Q&A with Associate Editor Zoe Kingsley


When was the last time you cried (happy tears or sad tears) reading something?
Hmmm…. This is embarrassing. A lot of my friends know that the poet who most deeply affects me as a writer and thinker is Frank O’Hara. I reference his work often. His epic ‘In Memory of My Feelings’ has some beautiful passages about the self, or more accurately, the many selves within the self as well as outside the self, the Other being a Self too. The poem advocates intersubjectivity; it is an affirmation of relationships. The most famous lines of this poem are ‘Grace/ to be born and live as variously as possible’. The poem is dedicated to friend and painter Grace Hartigan. Through the pun the poet transforms friendship into a virtue. Reading that poem closely one afternoon two months ago, I was rendered a useless blubbering person-thing. I was rendered cliché.
What is your creative process? Do you keep a journal, or take inspiration from dreams, maybe listen in on conversations on the tram? Tell us!
Found text is great fodder! I’m interested in the social site of poetry, and the inclusion of my friends as influences in both my life and the text. Nothing beats the rush of stumbling upon something created within the space of conversation, the exact phrasing of a thought, the unsayable said, private references and in-jokes. I feel poetry should be inclusive: of people, influences, the quotidian, detritus. Almost nothing is sacred or off-topic, given that the writer acknowledges his or her positionality/relationality to the subject and is aware of his or her implication in the act of writing. My current focus of pressing life up to text, or conversely, text up to life, means that a lot of my creative writing emerges from the pages of my journal as well as marginalia from creative and critical texts that I’m reading. You can’t switch off interpretation whether it’s on or off the page, nor can you stop writing on or off the page. It’s constant. Unproductive time is still productive. Uncreative is still creative. That’s what I’ve understood from my ‘creative process’ anyway.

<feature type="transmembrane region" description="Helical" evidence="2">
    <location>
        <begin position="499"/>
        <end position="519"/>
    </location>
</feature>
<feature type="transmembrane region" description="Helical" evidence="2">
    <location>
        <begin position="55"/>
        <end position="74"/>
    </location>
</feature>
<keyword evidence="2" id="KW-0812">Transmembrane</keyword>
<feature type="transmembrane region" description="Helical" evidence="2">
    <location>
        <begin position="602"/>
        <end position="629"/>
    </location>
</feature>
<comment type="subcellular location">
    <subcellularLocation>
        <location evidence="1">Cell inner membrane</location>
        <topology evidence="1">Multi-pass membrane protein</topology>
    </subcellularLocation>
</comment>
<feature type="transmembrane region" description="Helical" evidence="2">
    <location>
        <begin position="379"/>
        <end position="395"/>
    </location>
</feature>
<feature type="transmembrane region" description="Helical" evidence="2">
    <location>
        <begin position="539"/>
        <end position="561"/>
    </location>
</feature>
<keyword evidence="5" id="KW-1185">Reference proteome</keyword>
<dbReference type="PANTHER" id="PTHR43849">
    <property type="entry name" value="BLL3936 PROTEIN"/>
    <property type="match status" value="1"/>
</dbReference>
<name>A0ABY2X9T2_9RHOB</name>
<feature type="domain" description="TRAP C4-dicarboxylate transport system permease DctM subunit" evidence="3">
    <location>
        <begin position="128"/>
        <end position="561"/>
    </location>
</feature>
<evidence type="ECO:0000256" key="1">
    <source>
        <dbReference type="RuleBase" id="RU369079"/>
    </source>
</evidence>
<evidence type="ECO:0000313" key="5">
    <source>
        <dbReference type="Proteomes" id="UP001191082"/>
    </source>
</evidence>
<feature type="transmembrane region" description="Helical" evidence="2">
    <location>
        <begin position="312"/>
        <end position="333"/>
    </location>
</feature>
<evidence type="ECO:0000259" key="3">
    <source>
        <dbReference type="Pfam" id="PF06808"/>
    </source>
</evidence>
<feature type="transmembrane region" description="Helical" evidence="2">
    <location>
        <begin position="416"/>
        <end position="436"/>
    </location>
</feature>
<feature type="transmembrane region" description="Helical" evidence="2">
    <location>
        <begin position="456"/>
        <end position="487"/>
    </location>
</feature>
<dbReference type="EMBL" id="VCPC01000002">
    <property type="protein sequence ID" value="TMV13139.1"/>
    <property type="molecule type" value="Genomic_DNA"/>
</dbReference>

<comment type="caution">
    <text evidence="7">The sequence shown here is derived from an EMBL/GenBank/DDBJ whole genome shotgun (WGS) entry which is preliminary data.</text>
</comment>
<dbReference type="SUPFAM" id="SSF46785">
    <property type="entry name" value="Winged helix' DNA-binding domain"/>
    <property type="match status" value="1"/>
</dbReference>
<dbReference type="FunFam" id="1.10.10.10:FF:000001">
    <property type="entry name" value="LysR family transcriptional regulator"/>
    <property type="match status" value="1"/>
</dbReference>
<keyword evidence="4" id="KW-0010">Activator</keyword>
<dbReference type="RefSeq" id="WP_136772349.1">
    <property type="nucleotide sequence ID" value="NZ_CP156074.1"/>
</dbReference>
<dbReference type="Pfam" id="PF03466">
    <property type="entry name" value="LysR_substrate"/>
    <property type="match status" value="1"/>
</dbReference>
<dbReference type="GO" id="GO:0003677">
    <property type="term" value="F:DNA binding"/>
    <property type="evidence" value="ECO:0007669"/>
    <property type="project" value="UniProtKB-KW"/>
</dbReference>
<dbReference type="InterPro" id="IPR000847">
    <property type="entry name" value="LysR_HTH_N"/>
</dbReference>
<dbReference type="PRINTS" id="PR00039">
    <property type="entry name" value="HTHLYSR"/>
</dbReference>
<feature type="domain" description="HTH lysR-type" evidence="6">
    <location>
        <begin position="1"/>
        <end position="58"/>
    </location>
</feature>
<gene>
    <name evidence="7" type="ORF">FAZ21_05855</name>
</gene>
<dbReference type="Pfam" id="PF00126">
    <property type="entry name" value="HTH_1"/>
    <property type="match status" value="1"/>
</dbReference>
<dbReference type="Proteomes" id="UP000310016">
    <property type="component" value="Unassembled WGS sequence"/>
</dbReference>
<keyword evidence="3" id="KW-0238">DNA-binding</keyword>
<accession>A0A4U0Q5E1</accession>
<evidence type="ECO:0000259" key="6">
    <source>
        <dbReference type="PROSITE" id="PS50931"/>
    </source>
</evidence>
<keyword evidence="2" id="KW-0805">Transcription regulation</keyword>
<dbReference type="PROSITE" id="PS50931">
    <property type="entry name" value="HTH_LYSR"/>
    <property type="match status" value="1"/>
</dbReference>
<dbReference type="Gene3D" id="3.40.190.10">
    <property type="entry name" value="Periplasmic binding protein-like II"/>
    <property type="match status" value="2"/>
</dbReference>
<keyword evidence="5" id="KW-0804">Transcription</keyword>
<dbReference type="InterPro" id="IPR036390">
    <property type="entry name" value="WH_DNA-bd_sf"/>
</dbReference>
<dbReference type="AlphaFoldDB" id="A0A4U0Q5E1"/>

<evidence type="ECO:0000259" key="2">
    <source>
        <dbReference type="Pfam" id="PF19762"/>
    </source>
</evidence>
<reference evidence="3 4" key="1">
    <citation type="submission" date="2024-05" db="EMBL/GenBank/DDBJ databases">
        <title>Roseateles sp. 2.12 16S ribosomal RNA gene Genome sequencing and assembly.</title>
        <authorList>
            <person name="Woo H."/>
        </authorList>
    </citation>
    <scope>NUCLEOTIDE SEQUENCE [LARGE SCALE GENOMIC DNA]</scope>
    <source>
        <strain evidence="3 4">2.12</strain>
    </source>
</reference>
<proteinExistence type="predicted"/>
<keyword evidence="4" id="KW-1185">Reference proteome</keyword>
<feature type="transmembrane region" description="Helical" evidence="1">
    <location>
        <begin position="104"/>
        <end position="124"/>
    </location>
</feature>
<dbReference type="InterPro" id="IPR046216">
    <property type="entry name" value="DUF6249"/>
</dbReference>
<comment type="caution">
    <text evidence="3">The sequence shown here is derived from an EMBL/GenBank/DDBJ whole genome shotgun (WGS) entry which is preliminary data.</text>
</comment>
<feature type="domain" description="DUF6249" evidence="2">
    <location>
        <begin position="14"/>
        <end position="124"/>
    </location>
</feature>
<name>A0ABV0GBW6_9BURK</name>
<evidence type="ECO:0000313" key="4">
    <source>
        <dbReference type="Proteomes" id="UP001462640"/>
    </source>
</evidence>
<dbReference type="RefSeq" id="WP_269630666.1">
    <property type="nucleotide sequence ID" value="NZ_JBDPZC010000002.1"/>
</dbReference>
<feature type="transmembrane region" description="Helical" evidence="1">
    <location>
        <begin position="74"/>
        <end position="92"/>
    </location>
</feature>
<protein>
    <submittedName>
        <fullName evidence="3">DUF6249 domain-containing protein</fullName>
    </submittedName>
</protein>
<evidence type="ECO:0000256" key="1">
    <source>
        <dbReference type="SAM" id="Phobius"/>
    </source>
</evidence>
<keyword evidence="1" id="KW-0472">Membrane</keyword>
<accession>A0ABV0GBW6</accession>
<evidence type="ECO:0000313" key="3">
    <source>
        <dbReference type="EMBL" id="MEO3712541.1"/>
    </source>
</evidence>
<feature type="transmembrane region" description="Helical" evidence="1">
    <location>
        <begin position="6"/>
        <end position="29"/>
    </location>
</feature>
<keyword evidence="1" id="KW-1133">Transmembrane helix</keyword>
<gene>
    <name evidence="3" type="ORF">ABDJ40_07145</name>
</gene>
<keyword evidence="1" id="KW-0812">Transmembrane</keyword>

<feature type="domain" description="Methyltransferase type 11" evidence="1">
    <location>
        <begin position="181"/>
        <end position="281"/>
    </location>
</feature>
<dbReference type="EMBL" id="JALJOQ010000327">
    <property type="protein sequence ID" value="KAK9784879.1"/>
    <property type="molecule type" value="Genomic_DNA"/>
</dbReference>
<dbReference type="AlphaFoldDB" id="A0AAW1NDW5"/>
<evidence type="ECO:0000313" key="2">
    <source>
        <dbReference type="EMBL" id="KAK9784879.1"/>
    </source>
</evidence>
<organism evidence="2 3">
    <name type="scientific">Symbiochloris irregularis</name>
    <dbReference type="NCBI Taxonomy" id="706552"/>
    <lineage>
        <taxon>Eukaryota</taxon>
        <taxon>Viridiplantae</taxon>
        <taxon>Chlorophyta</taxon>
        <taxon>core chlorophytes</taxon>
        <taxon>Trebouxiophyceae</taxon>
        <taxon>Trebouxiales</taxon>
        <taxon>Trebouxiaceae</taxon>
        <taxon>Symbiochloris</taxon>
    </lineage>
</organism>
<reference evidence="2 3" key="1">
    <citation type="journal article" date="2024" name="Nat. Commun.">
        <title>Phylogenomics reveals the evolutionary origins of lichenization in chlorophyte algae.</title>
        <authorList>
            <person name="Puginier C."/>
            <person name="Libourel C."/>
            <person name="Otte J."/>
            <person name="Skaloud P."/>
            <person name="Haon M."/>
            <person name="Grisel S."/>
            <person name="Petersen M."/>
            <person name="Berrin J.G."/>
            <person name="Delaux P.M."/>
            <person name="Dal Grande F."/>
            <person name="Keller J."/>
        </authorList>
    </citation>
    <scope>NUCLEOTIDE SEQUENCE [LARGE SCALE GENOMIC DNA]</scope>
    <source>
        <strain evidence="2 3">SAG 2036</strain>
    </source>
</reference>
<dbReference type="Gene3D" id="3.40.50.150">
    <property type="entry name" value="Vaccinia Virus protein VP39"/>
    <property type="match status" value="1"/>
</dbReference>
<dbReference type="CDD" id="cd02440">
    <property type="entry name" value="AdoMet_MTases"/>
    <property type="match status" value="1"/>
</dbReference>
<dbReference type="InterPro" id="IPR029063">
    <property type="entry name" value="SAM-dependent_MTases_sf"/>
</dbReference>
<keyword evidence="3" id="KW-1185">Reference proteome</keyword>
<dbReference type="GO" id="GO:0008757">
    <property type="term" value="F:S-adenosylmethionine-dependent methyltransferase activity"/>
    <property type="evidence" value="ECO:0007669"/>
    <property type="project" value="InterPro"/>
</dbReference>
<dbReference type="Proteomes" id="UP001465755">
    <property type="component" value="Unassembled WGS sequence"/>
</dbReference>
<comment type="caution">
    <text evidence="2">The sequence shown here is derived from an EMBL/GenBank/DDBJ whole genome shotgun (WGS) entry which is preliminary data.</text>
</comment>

What are you looking forward to the most in Vol.6 of The Suburban Review?
I’m looking forward to what will fill the 75 pages of this volume, obviously. 75 pages! I’m hoping that in this latest volume we will provide a space for interesting, bold and passionate writing and art from the emerging generation of Australian writers and artists. It’s been almost a year since Volume 5 and a lot has happened in the writing community: different journals have come out of the woodwork; a lot of talented people have come through. There is so much going on, especially in Melbourne where The Suburban Review is based. I hope this volume will provide a platform for those who put themselves, their ideas and their work out there. That is, writing which is stimulating and which unapologetically pushes (and pushes!) conventions and explores difference—that’s what I’m excited for and what I hope for in this volume.
You can find the pozible for Vol. 6 here!